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There's a wise old saying about one's parents that you "marry one of 'em and turn into the other one". The reality of that cannot be fully appreciated until enough years and therapy have passed to be able to see in reverse and forward simultaneously :) While most of us consider ourselves grown up at 21 or so, some never seem to get there. Some days I don't even WANT to be there. It was much more fun bein' a kid.

This Anna Quindlen piece gave me the opportunity to muse about what kind of mom I am. I remember when Babygirl was 6 weeks old and my leave was up, returning to work and leaving her with a baby-sitter. Some mothers have a choice......financially, I did not. It was a no-brainer for me and not something I thought a lot about. At that point in my life, I was capable of handling most anything ( or so I thought ) and you damn well better not get in my way. Ahh...the arrogance of youth.

Her Dad and I worked different shifts so we had very little family time but she enjoyed lots of individual time with each of us as we passed her back and forth. During her early years, she was a joy and a pain all at once, and I felt guilty about knowing that. Not only was she the only child, she was ( and is ) the only grandchild. Talk about a recipe for the "I'm the Shit" syndrome!

She entered the real world via kindergarten at the tender age of 4 while Mom cried her way through the rest of the day at work. All I had thought about up to that point was how much money we'd save on daycare. There were flashes of insight early on that should have told me it would be a bumpy ride.....like when the pre-school teacher suggested I read "The Strong Willed Child ". OH hell.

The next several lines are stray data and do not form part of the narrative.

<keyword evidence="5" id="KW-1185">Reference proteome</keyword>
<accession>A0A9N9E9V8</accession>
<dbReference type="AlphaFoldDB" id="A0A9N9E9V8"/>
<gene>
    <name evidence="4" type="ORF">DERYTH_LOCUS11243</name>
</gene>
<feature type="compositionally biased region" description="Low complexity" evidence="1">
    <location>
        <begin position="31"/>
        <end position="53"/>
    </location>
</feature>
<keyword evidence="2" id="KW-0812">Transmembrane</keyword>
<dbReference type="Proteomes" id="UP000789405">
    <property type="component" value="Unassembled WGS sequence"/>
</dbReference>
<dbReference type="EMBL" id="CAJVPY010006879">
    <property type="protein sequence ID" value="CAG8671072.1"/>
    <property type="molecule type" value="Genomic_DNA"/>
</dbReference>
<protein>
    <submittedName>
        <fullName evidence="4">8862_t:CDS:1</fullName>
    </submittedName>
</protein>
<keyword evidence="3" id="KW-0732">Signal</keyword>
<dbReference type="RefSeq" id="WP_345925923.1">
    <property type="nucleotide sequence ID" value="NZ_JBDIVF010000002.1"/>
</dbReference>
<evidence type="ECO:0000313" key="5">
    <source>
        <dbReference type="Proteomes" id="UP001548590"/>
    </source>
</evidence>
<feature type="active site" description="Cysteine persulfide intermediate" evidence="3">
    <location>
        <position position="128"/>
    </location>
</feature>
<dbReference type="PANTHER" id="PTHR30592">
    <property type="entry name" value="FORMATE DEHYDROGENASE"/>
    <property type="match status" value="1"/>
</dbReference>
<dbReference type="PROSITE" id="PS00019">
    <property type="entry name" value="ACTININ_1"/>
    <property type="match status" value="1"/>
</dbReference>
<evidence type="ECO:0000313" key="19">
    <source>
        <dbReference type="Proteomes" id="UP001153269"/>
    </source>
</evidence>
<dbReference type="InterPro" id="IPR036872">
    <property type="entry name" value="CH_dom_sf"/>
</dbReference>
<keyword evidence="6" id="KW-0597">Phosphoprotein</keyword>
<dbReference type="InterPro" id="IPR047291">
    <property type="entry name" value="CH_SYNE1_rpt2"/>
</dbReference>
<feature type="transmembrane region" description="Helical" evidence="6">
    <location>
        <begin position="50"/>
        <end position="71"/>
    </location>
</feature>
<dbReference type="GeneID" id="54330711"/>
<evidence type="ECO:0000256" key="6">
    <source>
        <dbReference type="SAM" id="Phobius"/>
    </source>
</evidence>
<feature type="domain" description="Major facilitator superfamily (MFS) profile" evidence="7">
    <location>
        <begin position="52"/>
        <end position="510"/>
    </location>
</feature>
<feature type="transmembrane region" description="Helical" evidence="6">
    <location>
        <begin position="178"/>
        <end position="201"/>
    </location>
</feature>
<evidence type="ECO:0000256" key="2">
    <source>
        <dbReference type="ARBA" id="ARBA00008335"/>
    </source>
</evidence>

Like her Mother and Grandma before her, Babygirl tried real hard early on to do good in school and be everybody's friend. She tried during the social 5th and 6th grade years to play the game and keep up with the well to do friends with whom she had gone to church and school. It was financial chaos for us, but we managed. During the hellion middle school and early high school years, she withdrew from me and I became "the enemy". Those were the darkest days of my life. Literally.

Just as friends had predicted, when driving time came around she sucked back up and went through the paces to get into her own zone with a car and the freedom to explore her somewhat limited world. She stubbornly refused to be a part of anything that smacked of "socially acceptable" like high school dances or sports or sororities. She was a modern day version of ME as a teenager !

I'll spare the details, many of which I didn't find out until she got older and bold enough to tell me. You see, that's how we are. We talk and say dirty words and generally let it all out. And that's a good thing, in spite of what soccer moms and cotillion queens will tell you. We cry and we bond and we accept each other, warts and all.

Sometime ago, my own Mom told me that I should be "less of a friend" and more of a mother to my child. When I look at who she is today, I'm proud to say that I've been both and it shows. As she enters the workforce next week, we'll be carpooling and will have that in common as well as home life. One of my co-workers told me today that she could sense the "spirit" in my daughter during the pre-employment process. "She'll be an asset", she remarked.

And that, my friends, is music to a mother's ears.
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